Kumbha is the largest religious congregation in the world, held every 12 years by rotation in one of the four cities of India; namely Haridwar, Allahabad or Pragyag, Nasik and Ujjain. Kumbha which is held once in 144 years in Prayag or Allahabad is called the Mahakumbha.
Origin of Kumbha
According to the legend, gods and asuras during the churning of the ocean or Samudra Manthan found a pot of divine nector believed to provide immortality to the drinker. The gods made a divine carrier carry away the pot to prevent asuras from laying hands on it. During the chase, a few drops of amrita fell on Haridwar, Pragyag, Nasik and Ujjain which are the present-day sites of the Kumbh Mela. The puranas or other ancient texts however do not have a mention of kumbha mela.
The available texts and the historical records fail to give an exact picture on the age of Kumbha. Earliest mention is the one in Haridwar followed by Pragyag and Nasik Trimbakeshwar. The mela at Haridwar appears to be the first to be called Kumbha as it is held when Jupiter enters the zodiac sign of Kumbha or Aquarius. The other earliest reference to Kumbh Mela is found in Khulasat-ut-Tawarikh in 1695 CE and Chahar Gulshan in 1759 CE which describes only Haridwar’s fair as Kumbha, though there is a mention of similar fairs being held in Allahabad and Nashik.
The Magh Mela of Allahabad is probably the oldest among the four fairs kinding mention in several Puranas. However, its transition onto Kumbha and the 12-year cycle probably dates back to the mid-19th century. The first British reference to the Kumbh Mela in Allahabad occurs in an 1868 report, which mentions the need for increased pilgrimage and sanitation controls at the “Coomb Fair” to be held in January 1870. So in all probability the local community in order to increase the importance of their Tirth adopted the Kumbha tradition of Haridwar with their pre-existing melas.
Origin of Kumbha in Ujjain
Kumbha in Ujjain is supposed to have started in the eighteenth century by the then Maratha ruler Renkoji Shinde of the Scindia dynasty of Gwalior. Renkoji invited ascetics from Nashik to visit a festival Panchkroshi Yatra held by the local community in Ujjain in the month of Vaishakha. As per ancient traditions, a sequential viewing of all 84 Mahadev temples in and around Ujjain is conducted as part of this yatra. Ujjain is home to one of the twelve Jyotrilinga’s in the form of Mahakal – the Lord of all Times, it is a place where according to the legend few drops of divine amrita had fallen and one of the Saptapuris, the seven holy cities of India that grant Moksha or liberation from the cycle of birth and death. Realizing the immense religious significance of Ujjain, the sages accepted Renkoji’s invitation. As the Panchkroshi Yatra conveniently fell at the end of Nashik Kumbha, a large number of ascetics started visiting the festival in Ujjain too. This drew ordinary people to the fair as well, increasing its popularity over the time, which probably ultimately led to naming the festival as Simhastha kumbha. The kumbha in Ujjain starts on the full moon day of Hindu month of Chaitra when Jupiter enters the sun sign of Leo or the Simha constellation of zodiac, hence the name Simhastha. The mela continues till the next full moon day of the following month of Vaishakha. Though, the exact date of renaming cannot be traced but as per the records of the British government, it must be somewhere in the late nineteenth century. Earlier the Scindias organized kumbha in Ujjain, however in later years its organization and management slowly changed hands.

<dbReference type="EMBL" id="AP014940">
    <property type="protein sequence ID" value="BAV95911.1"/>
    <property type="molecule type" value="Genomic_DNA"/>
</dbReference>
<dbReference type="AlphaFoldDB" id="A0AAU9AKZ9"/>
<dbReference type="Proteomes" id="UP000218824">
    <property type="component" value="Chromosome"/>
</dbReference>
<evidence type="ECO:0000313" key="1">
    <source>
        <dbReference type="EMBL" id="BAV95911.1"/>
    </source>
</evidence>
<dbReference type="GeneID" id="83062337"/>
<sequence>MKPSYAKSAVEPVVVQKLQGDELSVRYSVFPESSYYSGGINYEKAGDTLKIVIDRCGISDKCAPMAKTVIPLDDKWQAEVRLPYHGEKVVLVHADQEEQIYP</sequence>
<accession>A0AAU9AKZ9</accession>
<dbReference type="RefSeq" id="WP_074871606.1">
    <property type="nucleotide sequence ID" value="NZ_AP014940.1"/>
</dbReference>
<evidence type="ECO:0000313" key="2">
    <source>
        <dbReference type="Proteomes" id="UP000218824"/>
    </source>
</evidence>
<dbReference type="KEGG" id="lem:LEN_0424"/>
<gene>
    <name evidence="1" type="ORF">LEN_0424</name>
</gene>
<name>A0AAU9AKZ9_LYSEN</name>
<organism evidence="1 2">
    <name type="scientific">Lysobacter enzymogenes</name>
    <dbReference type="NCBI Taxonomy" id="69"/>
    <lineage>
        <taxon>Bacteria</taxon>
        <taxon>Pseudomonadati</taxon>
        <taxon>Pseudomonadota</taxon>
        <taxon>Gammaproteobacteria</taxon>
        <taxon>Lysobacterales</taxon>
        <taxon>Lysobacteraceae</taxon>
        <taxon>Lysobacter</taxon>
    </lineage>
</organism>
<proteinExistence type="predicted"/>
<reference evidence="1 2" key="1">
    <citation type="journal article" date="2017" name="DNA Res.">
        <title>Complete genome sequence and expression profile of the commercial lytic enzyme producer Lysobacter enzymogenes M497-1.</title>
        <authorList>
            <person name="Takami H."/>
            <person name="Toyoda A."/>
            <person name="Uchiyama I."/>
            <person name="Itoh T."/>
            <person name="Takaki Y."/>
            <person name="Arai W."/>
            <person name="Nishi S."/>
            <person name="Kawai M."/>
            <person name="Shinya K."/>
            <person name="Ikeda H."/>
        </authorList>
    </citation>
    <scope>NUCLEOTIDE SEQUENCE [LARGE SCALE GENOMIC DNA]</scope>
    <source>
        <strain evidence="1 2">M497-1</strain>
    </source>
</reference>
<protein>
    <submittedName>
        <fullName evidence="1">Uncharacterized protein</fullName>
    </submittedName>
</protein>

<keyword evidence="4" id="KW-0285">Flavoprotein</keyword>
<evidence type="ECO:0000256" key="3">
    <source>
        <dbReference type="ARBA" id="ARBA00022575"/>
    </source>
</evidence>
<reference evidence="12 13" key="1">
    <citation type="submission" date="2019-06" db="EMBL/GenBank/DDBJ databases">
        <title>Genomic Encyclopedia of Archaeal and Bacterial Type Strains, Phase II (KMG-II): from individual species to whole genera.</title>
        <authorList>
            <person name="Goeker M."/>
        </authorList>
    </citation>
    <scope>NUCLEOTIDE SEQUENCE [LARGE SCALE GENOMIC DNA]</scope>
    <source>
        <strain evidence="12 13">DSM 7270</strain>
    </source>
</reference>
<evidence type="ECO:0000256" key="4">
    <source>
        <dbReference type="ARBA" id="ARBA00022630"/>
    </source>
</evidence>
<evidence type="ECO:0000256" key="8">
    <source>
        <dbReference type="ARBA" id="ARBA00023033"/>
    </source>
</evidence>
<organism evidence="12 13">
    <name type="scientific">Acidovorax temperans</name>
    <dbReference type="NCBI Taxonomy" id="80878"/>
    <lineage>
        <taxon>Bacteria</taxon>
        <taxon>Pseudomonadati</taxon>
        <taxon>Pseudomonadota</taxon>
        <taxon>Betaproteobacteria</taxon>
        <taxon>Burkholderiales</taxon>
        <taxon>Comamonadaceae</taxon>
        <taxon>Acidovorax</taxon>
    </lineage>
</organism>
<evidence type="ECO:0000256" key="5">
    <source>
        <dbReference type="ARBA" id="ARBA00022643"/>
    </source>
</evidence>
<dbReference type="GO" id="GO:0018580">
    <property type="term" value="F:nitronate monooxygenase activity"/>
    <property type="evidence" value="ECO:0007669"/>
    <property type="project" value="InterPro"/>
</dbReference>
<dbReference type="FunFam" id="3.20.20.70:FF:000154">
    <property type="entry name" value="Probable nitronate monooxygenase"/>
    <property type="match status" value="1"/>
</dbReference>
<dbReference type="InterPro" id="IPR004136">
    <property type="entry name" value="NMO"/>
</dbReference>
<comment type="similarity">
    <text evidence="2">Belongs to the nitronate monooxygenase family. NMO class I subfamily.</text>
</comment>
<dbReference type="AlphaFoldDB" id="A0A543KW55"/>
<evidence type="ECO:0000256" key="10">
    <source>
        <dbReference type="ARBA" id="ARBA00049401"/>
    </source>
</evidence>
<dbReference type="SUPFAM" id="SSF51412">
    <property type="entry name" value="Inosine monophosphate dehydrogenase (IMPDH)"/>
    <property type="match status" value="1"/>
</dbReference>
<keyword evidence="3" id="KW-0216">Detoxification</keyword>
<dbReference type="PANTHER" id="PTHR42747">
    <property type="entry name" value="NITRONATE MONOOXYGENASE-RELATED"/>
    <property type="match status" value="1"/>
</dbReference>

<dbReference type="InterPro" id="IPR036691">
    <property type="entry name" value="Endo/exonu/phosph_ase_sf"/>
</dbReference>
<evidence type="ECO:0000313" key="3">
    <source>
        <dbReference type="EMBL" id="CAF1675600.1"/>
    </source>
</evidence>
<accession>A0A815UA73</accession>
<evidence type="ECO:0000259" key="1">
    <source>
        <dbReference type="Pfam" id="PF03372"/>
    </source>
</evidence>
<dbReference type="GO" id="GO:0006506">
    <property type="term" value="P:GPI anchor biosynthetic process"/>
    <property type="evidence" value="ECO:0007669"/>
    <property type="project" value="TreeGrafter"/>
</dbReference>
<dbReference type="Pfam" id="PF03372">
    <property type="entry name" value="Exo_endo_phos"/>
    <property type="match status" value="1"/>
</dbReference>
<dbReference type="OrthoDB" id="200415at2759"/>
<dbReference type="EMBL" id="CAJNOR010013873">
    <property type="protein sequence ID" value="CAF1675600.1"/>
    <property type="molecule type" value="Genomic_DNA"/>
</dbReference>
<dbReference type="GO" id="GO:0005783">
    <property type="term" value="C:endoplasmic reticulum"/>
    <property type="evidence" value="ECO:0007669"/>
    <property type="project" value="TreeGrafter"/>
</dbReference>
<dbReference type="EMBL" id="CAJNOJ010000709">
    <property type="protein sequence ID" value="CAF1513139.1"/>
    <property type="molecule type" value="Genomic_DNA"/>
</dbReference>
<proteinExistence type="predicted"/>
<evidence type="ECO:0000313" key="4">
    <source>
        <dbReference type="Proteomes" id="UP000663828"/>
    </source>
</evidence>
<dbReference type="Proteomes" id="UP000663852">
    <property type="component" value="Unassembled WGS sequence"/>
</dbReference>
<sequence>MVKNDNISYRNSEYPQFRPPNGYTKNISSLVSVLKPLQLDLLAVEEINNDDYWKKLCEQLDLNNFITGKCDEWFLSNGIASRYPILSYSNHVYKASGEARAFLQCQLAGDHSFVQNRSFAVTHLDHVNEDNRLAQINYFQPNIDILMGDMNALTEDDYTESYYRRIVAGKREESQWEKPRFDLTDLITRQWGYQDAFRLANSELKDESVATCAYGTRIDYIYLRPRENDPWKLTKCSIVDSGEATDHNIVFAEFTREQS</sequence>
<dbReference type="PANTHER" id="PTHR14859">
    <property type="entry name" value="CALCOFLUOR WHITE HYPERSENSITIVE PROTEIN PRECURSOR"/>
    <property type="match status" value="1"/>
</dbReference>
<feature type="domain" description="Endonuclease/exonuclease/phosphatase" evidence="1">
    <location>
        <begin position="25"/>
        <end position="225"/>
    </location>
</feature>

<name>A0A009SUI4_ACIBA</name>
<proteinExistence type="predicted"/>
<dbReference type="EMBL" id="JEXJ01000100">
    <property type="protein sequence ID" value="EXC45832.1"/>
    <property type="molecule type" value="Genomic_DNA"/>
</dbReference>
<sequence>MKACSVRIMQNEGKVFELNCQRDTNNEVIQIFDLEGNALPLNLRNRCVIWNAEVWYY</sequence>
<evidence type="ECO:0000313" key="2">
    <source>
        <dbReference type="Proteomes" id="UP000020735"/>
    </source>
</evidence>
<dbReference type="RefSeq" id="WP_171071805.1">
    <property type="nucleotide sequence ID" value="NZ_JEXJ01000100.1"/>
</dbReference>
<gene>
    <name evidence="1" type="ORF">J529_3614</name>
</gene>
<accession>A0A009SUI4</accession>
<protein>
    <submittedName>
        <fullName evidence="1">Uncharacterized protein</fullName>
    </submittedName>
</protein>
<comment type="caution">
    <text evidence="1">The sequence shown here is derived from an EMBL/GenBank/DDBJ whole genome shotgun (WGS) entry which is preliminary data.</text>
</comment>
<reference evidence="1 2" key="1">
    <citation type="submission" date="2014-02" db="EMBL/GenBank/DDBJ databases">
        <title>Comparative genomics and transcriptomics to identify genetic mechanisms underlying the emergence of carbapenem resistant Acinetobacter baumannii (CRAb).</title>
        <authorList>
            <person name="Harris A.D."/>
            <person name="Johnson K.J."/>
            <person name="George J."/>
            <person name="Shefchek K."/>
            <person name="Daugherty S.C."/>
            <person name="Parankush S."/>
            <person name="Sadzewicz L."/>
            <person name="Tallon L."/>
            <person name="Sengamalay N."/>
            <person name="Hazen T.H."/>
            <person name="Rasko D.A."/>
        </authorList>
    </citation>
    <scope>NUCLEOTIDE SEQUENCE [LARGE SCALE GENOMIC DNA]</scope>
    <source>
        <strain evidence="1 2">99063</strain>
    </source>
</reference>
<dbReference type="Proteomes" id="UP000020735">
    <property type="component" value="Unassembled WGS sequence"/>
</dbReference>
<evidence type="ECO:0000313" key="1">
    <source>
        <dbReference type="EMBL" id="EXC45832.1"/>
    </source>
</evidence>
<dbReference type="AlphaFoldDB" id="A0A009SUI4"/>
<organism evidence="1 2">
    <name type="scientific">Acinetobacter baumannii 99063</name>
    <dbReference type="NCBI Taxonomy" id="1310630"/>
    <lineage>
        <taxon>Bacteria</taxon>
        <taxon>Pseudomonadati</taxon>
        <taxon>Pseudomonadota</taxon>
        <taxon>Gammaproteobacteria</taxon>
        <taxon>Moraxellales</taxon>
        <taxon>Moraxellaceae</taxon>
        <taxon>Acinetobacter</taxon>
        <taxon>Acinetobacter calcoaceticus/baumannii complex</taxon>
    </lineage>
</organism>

Untill the East India Company took over the management and administration of Kumbha, the Melas were managed by the dominant akhadas of that time. These sadhus collected taxes, carried out policing and judicial duties. They also participated in trade and were heavily militarized. These melas have had a history of sectarian politics and a long record of clashes between different participating sects. The bone of contention many times among other reasons was the right to be the first to take a dip in the holy river during shahisnan days. Being organizers some akhadas asserted their first right to shahi snan. This demand gained importance because over the years the sequence in which each Akhada was allowed to enter the waters came to be associated with the rank or status their sect enjoyed among all akhadas. These and many other interests led to violent clashes between different sects of sadhus.
The 1760’s Haridwar Kumbha resulted in hundreds of death due to clashes between Shaivite Gosains and Vaishnavite Bairagis. A copperplate inscription of the Maratha Peshwa claims that twelve thousand ascetics died in a clash at the 1789 Nashik Kumbha. The 1796 Kumbha in Haridwar saw Shaivites attacking and injuring the Udasis for erecting a camp without their permission. The retaliatory response of the Khalsa Sikhs accompanying the Udasis led to many sadhus getting killed from both sides. The East India Company after this incident severely limited the trader-warrior role of the sadhus who were reduced to the status of mere pilgrims. Different measures initiated by the administration in later editions of kumbha led to significantly reduce clashes between different sects of sadhus.